All sports, I think, carry the opportunity for such moments. But baseball? Somehow, baseball has the opportunity to be full of them. And so yes, I love baseball - not every game, not a particular team... but there are moments in baseball that sparkle with magic. And I love to watch the game just in case one of those moments appears.

Tuesday, June 1, 2010

Back to Boot Camp

Well, I've had the hiatus. The break. The mornings off, for about four months now. So it was time to get back to that good ole boot camp. Today was the first morning. We are back outside, at Manito Park. It was fresh and actually exhilarating. Dare I say it.. it was fun! Of course, it was just the first morning, and there were enough newbies participating that we took it sort of easy. But my gosh, it was great.

Boot camp is technically called Adventure Fitness Boot Camp, so as not to confuse it with military boot camp. And I'm sure it isn't as strenuous as the military. Certainly it isn't as long - we are there for just an hour - but it is a lot, a lot of exercise from 6 to 7 a.m. in the morning.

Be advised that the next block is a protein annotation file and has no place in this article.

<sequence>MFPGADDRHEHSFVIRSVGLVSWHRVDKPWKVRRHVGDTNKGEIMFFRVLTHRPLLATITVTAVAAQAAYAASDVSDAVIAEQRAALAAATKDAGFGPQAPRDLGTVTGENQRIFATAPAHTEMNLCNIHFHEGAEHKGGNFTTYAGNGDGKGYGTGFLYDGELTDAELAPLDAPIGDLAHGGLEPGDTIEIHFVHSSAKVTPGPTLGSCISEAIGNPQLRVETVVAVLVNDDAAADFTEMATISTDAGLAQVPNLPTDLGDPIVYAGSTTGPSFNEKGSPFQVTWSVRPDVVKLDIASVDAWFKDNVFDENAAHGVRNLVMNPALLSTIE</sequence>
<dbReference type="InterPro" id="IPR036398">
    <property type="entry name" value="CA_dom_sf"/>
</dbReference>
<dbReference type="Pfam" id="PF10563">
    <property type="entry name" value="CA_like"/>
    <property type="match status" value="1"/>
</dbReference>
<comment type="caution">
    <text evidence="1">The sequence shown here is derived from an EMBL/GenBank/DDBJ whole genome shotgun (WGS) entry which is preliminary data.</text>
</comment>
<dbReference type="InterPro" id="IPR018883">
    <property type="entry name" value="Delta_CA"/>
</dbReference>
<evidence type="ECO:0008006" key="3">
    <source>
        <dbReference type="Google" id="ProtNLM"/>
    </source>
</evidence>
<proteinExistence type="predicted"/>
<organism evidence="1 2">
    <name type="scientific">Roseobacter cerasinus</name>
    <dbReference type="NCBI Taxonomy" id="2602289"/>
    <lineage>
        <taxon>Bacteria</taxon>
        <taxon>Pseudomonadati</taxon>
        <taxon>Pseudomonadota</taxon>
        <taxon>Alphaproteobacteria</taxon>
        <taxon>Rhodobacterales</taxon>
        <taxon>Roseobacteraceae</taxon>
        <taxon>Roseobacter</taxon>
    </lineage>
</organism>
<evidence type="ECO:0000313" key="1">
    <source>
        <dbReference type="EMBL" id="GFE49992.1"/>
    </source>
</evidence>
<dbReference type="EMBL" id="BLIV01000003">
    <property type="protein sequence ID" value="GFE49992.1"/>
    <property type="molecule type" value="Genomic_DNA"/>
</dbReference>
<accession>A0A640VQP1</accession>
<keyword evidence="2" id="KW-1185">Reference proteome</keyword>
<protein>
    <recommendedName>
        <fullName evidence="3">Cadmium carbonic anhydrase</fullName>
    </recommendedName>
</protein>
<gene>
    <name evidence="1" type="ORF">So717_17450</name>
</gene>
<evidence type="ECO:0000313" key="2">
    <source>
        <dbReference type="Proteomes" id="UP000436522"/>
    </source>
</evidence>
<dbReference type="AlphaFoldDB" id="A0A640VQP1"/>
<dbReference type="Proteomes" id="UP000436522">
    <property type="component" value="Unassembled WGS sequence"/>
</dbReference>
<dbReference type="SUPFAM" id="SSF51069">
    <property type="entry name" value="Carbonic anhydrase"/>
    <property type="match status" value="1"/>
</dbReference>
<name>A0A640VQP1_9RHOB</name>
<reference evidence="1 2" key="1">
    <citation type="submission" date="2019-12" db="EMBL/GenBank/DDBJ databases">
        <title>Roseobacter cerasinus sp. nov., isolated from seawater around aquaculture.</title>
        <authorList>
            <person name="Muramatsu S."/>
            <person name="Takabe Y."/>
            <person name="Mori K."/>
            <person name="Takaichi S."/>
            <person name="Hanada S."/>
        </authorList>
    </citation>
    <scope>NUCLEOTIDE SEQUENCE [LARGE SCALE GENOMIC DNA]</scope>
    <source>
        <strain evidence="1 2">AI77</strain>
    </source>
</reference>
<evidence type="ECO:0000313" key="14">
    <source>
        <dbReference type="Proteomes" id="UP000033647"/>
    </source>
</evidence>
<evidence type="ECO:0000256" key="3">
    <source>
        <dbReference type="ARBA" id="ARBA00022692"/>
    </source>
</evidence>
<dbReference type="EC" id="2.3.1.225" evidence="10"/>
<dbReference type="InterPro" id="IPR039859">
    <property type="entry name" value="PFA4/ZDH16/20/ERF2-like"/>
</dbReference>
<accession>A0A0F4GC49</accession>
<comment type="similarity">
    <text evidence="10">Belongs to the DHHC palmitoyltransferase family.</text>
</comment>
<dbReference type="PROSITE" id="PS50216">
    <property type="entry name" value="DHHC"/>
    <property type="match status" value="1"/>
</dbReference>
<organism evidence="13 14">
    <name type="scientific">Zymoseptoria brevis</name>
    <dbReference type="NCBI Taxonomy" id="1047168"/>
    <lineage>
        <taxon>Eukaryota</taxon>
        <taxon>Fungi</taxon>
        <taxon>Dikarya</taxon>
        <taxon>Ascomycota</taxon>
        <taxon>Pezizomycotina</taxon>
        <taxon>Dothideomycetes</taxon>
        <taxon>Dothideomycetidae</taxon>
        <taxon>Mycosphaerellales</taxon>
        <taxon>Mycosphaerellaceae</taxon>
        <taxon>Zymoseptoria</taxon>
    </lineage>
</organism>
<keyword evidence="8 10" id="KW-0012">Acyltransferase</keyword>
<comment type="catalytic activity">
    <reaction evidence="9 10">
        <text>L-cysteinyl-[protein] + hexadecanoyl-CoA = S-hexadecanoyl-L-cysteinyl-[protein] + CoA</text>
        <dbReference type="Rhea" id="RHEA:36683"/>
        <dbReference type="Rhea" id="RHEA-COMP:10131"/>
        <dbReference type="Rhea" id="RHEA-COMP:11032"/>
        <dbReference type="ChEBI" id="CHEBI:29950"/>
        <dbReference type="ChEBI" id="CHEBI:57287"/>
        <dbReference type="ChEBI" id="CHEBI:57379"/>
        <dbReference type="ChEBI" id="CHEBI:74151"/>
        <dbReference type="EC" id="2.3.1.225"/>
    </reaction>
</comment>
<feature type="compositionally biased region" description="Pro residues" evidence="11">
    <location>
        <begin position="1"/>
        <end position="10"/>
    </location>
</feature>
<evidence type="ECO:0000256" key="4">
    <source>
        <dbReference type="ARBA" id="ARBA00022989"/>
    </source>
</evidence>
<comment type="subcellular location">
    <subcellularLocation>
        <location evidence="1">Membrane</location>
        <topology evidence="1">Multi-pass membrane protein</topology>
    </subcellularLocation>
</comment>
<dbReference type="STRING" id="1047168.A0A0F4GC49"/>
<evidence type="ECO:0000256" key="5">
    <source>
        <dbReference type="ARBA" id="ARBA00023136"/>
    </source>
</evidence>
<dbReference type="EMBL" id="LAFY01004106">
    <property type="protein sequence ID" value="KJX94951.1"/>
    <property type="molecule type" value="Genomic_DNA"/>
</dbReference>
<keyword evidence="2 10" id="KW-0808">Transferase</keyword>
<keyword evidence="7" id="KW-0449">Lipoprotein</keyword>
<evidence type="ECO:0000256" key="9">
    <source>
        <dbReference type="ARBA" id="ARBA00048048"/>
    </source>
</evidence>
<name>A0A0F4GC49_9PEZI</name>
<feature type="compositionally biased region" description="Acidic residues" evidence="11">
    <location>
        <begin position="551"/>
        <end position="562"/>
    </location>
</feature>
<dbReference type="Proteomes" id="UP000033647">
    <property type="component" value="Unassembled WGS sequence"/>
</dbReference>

In the winter the boot camp's indoors, and it's dark and foreboding when we arrive, since we live so far north (not that we're Alaska or anything, but our winter days are pretty short). In the summer, though, we are out at Manito Park - at the tennis courts there. Summer's taken charge, and the sun is already up and about for at least an hour before our designated arrival time.

This morning - the first day for the upcoming month's session - it was brisk and damp, but not raining. And now here's the surprising part - I'm already in pretty good shape. Soccer these past few weeks has helped, I'm sure, as well as has the previous boot camp sessions from the past year... But I actually had fun this a.m., and may just go ahead and join up for four days instead of three.

Speaking of good shape... Danna Snow, our instructor, competed in weight lifting in Cleveland recently and set a new record for her weight category for deadlift - 347 pounds. Wow. She'll be competing internationally in the Czech Republic in coming months (with a stop in Puerto Rico in August for the North American championships), and is looking for sponsorship. This is her website: Good luck, Danna!